What’s New – Ontario Ministry of Labour | November 2018
The ministry has launched a new online resource that provides labour relations data and trends via interactive graphs and charts, searchable databases and reports. Find the average wage increases in a particular sector or the number of strikes and lockouts. Collective Bargaining Ontario helps you find the labour relations data that you want for free, at any time.
From May to August 2018, the ministry conducted an inspection initiative focused on construction workplaces. Employment standards officers looked at residential and non-residential building construction; foundation, structure and building exterior contractors; and other specialty trade contractors. Learn what the officers found.
Health and safety initiatives in mining and construction
Over the past year, the ministry has conducted health and safety initiatives at mines and mining plants that focus on conveyor guarding, personal protective equipment (PPE) and high visibility clothing. The ministry also ran an initiative that focused on working at heights in construction. Learn what the inspectors found.
Protect workers from the flu
It’s that time of the year: runny nose, nagging cough, annoying headache. But, it’s also a time when the symptoms could be much worse. During flu season, thousands of workers in Ontario become sick with the flu. Learn how to protect your workers.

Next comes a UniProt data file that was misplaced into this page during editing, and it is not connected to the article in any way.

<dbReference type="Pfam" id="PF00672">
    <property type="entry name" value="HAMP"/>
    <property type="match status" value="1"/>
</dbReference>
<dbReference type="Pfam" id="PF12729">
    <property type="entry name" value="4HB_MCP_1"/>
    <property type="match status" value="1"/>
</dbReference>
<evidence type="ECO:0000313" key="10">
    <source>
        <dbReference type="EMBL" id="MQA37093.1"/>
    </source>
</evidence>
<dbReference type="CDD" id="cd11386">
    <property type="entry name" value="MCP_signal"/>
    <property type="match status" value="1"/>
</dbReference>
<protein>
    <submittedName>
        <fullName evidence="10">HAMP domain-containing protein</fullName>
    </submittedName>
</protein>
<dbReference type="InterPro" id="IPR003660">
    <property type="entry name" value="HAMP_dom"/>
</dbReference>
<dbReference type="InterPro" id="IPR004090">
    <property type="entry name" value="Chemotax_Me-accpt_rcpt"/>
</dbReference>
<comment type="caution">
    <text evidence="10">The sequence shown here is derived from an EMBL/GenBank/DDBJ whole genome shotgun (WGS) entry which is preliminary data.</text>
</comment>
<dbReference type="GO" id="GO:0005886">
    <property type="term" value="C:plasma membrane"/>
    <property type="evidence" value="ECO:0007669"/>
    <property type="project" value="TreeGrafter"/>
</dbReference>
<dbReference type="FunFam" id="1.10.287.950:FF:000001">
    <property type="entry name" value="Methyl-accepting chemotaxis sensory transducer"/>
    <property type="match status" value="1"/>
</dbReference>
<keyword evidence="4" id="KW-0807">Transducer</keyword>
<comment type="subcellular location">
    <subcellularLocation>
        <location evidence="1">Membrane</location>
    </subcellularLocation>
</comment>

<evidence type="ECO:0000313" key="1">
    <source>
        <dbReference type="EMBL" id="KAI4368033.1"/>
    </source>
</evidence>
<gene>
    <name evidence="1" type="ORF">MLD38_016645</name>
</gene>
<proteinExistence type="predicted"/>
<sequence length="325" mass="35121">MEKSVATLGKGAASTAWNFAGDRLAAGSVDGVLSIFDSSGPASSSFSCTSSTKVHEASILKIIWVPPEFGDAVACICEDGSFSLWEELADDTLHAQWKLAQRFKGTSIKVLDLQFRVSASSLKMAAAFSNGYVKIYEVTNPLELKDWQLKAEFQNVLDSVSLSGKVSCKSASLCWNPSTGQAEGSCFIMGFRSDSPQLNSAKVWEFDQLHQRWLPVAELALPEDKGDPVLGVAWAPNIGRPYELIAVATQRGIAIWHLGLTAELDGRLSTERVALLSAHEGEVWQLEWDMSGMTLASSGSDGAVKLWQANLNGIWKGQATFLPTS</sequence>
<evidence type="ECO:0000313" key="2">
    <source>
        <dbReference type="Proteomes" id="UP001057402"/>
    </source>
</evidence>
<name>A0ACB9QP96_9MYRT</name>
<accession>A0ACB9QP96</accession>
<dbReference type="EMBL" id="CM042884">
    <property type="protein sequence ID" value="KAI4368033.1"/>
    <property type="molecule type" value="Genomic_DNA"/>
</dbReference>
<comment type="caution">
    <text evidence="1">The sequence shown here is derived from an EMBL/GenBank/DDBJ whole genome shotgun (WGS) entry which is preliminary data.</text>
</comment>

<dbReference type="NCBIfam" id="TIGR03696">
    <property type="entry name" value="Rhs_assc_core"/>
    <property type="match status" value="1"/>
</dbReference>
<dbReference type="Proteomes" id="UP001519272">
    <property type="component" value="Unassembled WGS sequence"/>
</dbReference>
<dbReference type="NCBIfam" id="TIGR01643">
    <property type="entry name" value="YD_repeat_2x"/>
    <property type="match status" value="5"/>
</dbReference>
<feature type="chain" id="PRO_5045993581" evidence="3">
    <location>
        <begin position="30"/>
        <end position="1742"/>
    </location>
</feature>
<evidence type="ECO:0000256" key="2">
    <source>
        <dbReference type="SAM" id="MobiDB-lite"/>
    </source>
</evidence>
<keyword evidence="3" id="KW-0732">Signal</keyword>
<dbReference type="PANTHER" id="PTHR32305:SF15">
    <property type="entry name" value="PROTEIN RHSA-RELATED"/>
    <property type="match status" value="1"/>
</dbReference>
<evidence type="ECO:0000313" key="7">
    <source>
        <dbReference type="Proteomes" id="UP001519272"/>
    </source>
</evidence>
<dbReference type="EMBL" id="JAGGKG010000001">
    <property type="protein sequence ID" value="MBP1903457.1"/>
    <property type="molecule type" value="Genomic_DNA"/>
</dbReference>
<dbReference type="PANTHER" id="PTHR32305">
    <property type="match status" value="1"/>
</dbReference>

Ontario’s secondary school students are encouraged to submit a video of up to two minutes on any topic related to workplace health and safety. This year’s optional theme is how workplace safety can improve the bottom line, protecting workers and helping businesses to grow and prosper. Winners and their respective schools will be awarded cash prizes! The top entry will also advance to the national finals for a chance to win additional prizes. The deadline for submissions is March 4, 2019.
Musculoskeletal disorders (MSDs) are the most common workplace injury in Ontario. The province’s health and safety system has unveiled a new prevention guideline to prevent MSDs, along with a new website. Developed by the Centre of Research Expertise for the Prevention of Musculoskeletal Disorders (CRE-MSD), this new guideline provides updated content and a host of tools and resources to meet the needs of organizations of all types and sizes.
The WSIB has made it easier for people to send their claims information online via a new document upload tool. This new digital service will help get information about your claims to the right people faster.
The ministry wants to remind workplaces that those who took mandatory working at heights training in 2015 must take refresher training, as the training is valid for three years. If the training has expired and a worker hasn’t taken refresher training, they cannot work at heights.
What’s New is published by the Ministry of Labour.
Ontario Ministry of Labour
400 University Avenue, 12th Floor
Toronto, ON M7A 1T7